god i am sad
“Veiling is legitimized by the element of choice, and it is the presence or lack of choice that creates the context of whether the hejab frees a woman or objectifies her. Yet history, in all its intersections between the Old and New World, shows that patriarchy repeatedly finds a way to sneak in and impose itself on women’s dress, all in the name of “liberation.”
Leila Ahmed, an eminent scholar on gender and feminism in Islam, has argued that the linking between women and the veil as oppression “was created by Western discourse.” A seemingly progressive male-driven resistance developed, which urged women to abandon the veil as a means of emancipation was therefore a mirror image of the colonial narrative; it “contested the colonial thesis by inverting it – thereby also, ironically, grounding itself in the premises of the colonial thesis.” Back home in Europe and America, these same “liberating” men fought against female suffrage for the right to vote. Feminism, in many ways, became a passive aggressive tool by which to continue to control women within a patriarchal framework.
Veiling, conversely, became a symbol for resistance against invading colonialism, only truly becoming an issue for women when they felt their cultures come under attack. Far from reconciling themselves as symbols of female submission, women, throughout the history of Western intervention in the Middle East, have persistently covered themselves to make their presence known, to be seen in opposition to whatever powers would rather paint them anonymous and invisible.”
i don’t like the whole “you can’t love someone until you learn to love yourself” idea because uhhh
wow people who are hurt and abused and damaged deserve love just as much as someone else
love generally does not work when it’s one-sided. love is the interaction…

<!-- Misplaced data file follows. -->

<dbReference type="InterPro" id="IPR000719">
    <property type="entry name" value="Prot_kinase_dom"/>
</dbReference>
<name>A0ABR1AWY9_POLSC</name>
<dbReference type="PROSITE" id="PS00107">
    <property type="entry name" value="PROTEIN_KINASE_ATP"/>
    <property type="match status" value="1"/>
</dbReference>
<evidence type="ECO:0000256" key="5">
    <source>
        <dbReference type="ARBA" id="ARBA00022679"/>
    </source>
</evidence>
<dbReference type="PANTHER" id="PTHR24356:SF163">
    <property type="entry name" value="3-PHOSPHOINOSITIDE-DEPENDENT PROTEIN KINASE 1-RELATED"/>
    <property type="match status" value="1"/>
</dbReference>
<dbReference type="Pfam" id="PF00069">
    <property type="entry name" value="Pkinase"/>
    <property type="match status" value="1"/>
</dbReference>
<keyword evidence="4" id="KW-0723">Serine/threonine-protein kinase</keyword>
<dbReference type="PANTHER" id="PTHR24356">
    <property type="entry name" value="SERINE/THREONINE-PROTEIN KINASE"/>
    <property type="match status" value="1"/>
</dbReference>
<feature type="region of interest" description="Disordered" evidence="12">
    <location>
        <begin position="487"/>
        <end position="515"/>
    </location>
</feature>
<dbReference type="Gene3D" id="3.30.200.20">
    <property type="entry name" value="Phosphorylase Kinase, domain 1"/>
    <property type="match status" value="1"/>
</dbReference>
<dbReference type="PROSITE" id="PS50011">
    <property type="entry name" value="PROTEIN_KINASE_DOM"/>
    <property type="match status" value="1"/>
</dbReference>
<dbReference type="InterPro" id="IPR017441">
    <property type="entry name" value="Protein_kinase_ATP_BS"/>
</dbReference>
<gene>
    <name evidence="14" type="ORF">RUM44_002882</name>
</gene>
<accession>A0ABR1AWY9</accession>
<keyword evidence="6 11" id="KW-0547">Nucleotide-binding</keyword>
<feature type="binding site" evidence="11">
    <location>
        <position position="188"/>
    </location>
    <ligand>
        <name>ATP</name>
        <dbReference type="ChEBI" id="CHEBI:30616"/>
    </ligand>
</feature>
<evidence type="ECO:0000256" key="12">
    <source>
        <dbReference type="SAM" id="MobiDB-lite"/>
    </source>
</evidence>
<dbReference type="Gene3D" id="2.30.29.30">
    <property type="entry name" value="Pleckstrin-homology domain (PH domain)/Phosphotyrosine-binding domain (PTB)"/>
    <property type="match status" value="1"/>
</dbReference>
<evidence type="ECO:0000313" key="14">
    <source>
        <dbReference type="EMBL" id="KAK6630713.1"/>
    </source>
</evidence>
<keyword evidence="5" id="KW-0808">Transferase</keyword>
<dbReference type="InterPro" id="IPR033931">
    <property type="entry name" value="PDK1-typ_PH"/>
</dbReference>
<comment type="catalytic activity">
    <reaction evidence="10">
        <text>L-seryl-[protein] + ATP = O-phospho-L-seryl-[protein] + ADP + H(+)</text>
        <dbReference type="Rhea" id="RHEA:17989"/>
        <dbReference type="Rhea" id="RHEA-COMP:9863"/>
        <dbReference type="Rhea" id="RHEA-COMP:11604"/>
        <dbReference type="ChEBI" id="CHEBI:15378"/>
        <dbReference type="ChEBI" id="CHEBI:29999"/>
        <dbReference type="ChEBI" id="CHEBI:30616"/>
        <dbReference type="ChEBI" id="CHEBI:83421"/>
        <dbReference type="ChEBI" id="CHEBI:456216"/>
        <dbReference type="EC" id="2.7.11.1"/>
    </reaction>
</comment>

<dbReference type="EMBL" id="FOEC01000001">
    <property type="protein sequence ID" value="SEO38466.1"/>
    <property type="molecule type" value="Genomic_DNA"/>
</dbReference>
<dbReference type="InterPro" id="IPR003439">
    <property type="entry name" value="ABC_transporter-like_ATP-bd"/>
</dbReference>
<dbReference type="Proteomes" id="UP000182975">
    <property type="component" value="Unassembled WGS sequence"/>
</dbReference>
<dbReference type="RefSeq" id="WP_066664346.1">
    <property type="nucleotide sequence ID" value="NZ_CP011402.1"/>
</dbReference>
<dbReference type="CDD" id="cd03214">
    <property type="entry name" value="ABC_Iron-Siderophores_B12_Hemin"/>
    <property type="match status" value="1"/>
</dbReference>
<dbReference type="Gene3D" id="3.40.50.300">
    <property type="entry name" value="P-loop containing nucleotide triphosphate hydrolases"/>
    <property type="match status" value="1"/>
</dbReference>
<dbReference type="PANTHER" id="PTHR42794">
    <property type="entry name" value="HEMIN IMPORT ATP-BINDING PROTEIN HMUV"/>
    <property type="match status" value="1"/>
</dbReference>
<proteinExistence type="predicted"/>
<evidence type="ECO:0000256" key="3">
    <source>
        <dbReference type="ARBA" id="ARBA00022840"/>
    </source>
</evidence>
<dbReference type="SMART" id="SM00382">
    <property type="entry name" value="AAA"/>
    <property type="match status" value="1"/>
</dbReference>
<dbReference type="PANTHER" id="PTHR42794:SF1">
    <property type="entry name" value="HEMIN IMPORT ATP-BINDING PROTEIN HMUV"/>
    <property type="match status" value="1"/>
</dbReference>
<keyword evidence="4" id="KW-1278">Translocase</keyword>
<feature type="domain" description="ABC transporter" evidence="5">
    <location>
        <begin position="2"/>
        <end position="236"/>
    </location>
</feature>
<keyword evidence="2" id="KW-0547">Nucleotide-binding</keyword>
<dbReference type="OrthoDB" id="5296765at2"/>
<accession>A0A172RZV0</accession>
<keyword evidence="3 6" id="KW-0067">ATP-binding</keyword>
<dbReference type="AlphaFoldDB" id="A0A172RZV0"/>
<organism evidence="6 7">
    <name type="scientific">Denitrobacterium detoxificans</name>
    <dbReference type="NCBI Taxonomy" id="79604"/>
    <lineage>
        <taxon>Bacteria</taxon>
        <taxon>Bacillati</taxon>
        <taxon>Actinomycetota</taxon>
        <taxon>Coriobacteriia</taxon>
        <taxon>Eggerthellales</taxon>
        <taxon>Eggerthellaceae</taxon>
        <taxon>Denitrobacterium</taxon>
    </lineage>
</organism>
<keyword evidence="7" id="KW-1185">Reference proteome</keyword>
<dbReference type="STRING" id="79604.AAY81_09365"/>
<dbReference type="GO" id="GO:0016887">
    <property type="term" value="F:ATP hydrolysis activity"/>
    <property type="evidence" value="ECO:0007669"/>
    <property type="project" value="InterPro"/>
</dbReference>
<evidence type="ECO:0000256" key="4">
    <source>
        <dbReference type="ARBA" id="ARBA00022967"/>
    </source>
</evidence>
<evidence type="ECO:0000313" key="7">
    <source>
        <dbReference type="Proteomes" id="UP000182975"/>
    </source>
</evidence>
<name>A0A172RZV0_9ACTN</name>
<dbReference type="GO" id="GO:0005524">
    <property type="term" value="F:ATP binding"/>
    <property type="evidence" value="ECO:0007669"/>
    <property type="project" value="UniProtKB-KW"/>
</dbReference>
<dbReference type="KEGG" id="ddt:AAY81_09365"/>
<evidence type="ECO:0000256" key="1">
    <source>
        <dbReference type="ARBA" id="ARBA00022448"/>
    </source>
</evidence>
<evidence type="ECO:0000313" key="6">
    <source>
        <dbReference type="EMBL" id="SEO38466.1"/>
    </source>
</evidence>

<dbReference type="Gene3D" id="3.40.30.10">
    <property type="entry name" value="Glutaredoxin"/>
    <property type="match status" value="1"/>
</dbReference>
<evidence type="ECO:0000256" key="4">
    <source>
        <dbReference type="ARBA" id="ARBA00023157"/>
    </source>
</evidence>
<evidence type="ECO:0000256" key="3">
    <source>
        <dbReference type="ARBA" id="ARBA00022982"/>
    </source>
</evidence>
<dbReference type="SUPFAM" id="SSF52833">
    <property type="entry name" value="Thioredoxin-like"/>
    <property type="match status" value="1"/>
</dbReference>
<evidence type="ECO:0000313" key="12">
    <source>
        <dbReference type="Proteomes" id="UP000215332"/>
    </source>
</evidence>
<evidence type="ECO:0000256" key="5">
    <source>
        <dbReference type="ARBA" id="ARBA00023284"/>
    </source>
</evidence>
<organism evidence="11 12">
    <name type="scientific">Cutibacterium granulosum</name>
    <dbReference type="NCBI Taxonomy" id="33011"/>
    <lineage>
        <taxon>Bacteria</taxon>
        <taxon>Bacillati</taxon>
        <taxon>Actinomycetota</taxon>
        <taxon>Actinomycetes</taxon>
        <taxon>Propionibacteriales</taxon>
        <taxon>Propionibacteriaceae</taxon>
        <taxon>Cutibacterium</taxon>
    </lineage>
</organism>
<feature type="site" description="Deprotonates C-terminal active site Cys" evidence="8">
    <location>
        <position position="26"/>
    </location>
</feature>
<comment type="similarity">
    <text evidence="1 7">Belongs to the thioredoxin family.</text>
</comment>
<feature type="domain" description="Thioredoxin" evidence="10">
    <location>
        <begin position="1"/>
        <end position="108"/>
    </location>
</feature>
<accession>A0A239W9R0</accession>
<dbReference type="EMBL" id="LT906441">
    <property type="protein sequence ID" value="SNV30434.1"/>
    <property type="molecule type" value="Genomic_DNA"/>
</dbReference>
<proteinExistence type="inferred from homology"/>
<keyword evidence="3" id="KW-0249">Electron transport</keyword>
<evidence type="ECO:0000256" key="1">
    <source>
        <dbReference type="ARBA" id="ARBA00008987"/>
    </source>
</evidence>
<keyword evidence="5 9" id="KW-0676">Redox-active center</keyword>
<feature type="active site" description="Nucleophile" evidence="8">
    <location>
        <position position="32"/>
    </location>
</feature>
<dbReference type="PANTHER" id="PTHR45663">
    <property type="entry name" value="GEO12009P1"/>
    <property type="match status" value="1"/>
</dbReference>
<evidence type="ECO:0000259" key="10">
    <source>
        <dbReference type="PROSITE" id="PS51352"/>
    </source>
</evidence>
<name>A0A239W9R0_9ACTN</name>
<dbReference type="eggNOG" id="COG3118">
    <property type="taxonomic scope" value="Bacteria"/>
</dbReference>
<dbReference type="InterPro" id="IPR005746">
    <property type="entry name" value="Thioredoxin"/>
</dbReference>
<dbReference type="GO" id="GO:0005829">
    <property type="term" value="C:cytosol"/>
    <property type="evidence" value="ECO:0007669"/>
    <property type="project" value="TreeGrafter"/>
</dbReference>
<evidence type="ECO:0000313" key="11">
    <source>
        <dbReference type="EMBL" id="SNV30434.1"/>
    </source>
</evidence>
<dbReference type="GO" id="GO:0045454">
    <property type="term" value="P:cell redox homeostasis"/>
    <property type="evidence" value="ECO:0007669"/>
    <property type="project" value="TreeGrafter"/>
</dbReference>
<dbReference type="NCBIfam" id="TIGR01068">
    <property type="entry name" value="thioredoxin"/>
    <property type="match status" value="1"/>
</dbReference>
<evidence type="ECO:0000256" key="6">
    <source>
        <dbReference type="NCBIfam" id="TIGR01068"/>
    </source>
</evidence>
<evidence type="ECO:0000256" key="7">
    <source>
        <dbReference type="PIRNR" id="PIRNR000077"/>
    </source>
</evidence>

You know, the one that gives housewives/full-time mothers a pension— wages for housework?
It’s ONLY A HUGE VICTORY FOR FEMINISM, SOCIALISM, AND WOMEN OF COLOR. Not a big deal or anything. Tumblr is mysteriously silent about this.
(Zimbabwean) Saki Mafundikwa: The intricate world of Afrikan writing systems (TED Talks)
Saki Mafundikwa is a maverick visionary who left a successful design career in New York to return to his native Zimbabwe and open that country’s first school of graphic design and new media. Mafundikwa is the author of Afrikan Alphabets, a comprehensive review of African writing systems. He has participated in exhibitions and workshops around the world, contributed to a variety of publications and lectured about the globalization of design and the African aesthetic. In going home and opening his school, Mafundikwa’s ambition is nothing less than to jump-start an African renaissance. (aiga.org)
“I returned home last year after an absence that totalled twenty years, going to school and then working in the US. I decided to come back home to start ZIVA, a New Media Arts school. ZIVA, besides being an acronym for Zimbabwe Institute of Vigital Arts, is also a Shona word meaning “knowledge.”…
At the heart of ZIVA’s mission is a desire to create a new visual language – a language inspired by history, a language that is informed by but not dictated to or confined by European design, a language that is inspired by all the arts (sculpture, textiles, painting and Afrikan religion), a language whose inspiration is Afrikan. We are at a crossroads in the history of design right now with the young designers of the Western world rejecting the straitjacket confines of what design is and is not.
“African alphabets debunk the myth of the dark continent, they lay to rest the lies born out of ignorance that have been leveled at our beautiful Mama Africa” - Saki Mafundikwa
This less than 6-minute video is packed with so much information and essential knowledge about the history and importance of certain African writing systems and their value. As Saki emphasizes, this sort of information holds an incredible amount of weight in relation to our identities, and retracing these histories is of paramount importance.
The only area that I disagree with him on is when he says that the lies propagated about Africa(ns) were born out of ignorance - I’d be a little more specific and say that they were conceived from a place of hatred. Those who enslaved and colonized us despised us too.
Also, I love his subtle rejection of the word ‘tribe’.
Lies propagated about Africa(ns) were indeed conceived from a place of hatred. Some things shouldn’t be sugarcoated but some of us tend to be too considerate when it comes to the oppressors’ feelings.